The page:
By Gladis Rodriguez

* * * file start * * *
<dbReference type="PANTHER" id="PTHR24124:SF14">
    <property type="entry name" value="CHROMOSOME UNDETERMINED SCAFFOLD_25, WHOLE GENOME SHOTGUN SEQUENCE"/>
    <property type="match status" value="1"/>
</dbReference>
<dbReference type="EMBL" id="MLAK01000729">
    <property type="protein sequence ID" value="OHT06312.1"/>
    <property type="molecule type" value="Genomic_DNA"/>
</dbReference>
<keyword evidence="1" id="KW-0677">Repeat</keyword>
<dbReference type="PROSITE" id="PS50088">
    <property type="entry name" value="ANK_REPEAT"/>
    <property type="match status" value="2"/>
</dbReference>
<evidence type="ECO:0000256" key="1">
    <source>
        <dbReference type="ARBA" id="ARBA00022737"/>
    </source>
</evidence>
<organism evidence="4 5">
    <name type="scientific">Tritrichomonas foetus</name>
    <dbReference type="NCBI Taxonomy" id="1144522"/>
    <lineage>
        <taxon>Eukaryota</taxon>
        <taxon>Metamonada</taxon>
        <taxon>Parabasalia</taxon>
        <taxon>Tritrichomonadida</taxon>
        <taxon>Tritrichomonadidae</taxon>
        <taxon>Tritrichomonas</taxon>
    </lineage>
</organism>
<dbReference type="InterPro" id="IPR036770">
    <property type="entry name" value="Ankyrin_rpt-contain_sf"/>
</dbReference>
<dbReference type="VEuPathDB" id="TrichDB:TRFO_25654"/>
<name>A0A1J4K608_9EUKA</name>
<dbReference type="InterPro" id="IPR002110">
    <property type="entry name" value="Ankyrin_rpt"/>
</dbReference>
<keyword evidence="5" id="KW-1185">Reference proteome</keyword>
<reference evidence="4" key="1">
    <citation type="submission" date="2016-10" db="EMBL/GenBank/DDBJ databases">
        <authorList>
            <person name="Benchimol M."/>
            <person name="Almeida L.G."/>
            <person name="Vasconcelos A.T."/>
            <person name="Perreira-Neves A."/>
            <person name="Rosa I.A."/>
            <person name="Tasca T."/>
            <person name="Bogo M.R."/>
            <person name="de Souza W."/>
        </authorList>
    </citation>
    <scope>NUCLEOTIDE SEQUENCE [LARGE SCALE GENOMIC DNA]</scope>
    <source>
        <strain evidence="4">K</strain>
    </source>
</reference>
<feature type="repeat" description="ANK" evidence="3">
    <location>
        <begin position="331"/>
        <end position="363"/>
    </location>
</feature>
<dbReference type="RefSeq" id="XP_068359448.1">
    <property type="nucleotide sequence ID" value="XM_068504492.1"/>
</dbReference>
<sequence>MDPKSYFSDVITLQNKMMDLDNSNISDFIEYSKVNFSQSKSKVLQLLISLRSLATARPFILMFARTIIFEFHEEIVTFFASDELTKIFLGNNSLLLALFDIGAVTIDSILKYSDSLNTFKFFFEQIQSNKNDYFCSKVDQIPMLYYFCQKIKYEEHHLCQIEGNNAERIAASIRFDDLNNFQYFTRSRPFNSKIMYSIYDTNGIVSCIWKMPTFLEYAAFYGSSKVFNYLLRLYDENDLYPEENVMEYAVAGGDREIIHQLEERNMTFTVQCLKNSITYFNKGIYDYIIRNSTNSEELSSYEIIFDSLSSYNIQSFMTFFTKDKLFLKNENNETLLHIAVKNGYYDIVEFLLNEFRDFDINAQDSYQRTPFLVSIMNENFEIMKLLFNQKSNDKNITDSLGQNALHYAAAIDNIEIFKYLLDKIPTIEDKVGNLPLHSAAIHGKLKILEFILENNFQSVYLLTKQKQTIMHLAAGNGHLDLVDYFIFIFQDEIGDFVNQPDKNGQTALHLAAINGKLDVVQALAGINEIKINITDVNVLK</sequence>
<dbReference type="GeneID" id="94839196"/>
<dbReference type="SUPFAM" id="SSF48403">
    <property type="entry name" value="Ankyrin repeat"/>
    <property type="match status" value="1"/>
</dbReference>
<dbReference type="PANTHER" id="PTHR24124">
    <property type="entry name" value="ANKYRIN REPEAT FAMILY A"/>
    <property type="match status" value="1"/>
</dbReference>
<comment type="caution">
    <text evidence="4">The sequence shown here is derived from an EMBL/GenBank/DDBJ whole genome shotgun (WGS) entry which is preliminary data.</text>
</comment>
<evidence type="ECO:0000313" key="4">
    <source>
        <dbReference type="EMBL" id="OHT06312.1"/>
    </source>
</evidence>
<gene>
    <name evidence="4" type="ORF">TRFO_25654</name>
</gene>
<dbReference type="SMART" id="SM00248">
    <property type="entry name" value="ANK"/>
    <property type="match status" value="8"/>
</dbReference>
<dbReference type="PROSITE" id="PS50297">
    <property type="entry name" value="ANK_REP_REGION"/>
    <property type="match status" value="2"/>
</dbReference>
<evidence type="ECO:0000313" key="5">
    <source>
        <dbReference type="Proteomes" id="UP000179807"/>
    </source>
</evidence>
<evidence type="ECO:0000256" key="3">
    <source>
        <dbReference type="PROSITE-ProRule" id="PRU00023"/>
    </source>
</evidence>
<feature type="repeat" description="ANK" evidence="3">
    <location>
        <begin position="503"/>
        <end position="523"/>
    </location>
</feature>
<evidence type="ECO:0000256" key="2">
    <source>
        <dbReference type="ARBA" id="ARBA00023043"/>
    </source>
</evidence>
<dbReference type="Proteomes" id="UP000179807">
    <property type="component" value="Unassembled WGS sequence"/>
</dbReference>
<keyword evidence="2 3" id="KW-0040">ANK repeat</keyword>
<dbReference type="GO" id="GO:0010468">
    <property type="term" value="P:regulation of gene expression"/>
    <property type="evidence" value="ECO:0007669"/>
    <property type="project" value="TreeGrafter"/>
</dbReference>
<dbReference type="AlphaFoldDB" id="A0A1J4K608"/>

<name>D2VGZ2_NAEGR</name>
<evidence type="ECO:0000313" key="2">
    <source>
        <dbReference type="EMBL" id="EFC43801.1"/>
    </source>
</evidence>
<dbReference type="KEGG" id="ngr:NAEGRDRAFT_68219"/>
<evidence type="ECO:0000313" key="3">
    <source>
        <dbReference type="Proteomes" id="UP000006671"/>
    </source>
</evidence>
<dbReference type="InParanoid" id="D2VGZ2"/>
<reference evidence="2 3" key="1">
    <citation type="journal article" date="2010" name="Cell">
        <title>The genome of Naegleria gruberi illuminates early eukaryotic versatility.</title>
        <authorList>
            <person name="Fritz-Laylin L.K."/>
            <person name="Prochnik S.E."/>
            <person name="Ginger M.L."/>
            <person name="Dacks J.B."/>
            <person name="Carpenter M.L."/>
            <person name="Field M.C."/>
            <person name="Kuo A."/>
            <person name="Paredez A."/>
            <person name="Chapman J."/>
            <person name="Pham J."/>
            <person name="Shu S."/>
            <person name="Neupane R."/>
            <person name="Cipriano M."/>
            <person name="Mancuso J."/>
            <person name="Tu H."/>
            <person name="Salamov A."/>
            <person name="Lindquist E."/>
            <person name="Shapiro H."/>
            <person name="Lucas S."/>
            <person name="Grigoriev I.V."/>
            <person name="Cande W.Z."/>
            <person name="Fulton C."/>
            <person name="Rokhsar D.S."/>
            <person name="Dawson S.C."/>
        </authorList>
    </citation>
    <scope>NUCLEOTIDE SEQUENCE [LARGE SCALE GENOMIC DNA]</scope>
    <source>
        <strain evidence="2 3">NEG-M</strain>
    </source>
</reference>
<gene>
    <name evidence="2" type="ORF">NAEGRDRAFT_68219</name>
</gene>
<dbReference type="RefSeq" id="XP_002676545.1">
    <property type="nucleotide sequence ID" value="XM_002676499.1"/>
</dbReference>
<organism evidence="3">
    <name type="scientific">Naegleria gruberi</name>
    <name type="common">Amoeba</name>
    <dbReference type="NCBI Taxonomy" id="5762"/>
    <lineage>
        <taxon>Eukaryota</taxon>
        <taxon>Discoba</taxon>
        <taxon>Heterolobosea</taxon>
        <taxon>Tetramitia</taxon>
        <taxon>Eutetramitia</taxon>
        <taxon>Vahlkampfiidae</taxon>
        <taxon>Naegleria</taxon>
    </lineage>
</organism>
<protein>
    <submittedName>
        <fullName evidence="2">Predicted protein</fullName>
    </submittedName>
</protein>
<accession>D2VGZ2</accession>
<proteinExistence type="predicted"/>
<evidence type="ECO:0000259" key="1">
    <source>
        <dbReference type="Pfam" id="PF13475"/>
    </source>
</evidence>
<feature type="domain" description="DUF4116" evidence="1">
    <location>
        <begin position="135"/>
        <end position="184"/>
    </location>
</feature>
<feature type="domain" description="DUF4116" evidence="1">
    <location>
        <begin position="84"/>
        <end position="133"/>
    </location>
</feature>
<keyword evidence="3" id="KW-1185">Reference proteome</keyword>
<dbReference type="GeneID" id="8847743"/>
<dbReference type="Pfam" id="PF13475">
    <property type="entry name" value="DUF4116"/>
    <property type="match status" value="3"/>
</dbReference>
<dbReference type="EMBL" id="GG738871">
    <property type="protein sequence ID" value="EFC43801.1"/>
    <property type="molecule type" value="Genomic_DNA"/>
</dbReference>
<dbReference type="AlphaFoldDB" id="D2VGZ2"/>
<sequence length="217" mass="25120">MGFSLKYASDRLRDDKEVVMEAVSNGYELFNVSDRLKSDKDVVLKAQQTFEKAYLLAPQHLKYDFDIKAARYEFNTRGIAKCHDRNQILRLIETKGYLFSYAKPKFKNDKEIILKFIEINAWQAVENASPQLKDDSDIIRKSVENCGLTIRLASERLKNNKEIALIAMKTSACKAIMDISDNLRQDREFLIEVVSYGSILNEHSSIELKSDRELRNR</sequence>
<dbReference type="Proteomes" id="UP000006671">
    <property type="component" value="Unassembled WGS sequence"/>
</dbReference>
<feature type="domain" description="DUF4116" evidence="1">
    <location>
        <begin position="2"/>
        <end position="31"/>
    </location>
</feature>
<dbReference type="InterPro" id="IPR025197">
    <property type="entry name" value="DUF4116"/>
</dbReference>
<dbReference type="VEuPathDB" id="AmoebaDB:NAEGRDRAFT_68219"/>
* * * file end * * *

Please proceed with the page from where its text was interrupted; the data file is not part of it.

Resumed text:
As difficult as sexual assault is, emotionally it can also be tolling if you're not correctly informed about your rights. In the state of Tennessee rape and sexual assault is defined as any forced penetration or any other sexual act the victim did not give formal consent to. Tennessee law states, a Victim must have full consciousness and not be under the influence in any way, sexual acts must not be completed by fraud and, victim must not be mentally incapacitated or physically helpless.â€ If the crime is accomplished by force, coercion, or victim is believed to be under the influence, Tennessee law states that a victim cannot consent to sex due to being mostly unconscious and unable to make decisions on their own. Furthermore, if statutory rape results in pregnancy and the victim is seen as unfit to care for the child, the perpetrator by law can fight for custody. In court, although the perpetrator can have rape and sexual assault charges, if the court rules that they are fit to care for the child, full custody can be given. Therefore, the victim would have to go to court to appeal for visitations or partial custody. A RAINN stands for Rape, Abuse And Incest National Network, which is a website and hotline that informs people on sexual abuse laws, all their information is confidential unless the victim is in absolute danger. When RAINN receives a call they do not ask for a name, they offer the services of support, information, advice or a referral. If you choose the referral based on your state they will transfer you to your specific center. For Tennessee, RAINN transfers you to The Sexual Assault Center Of East Tennessee. These resources can help a sexual assault victim feel protected and heard even if the victim chooses not to talk to the people around them. It is important to be informed about what your rights are and how to protect yourself and your confidentiality.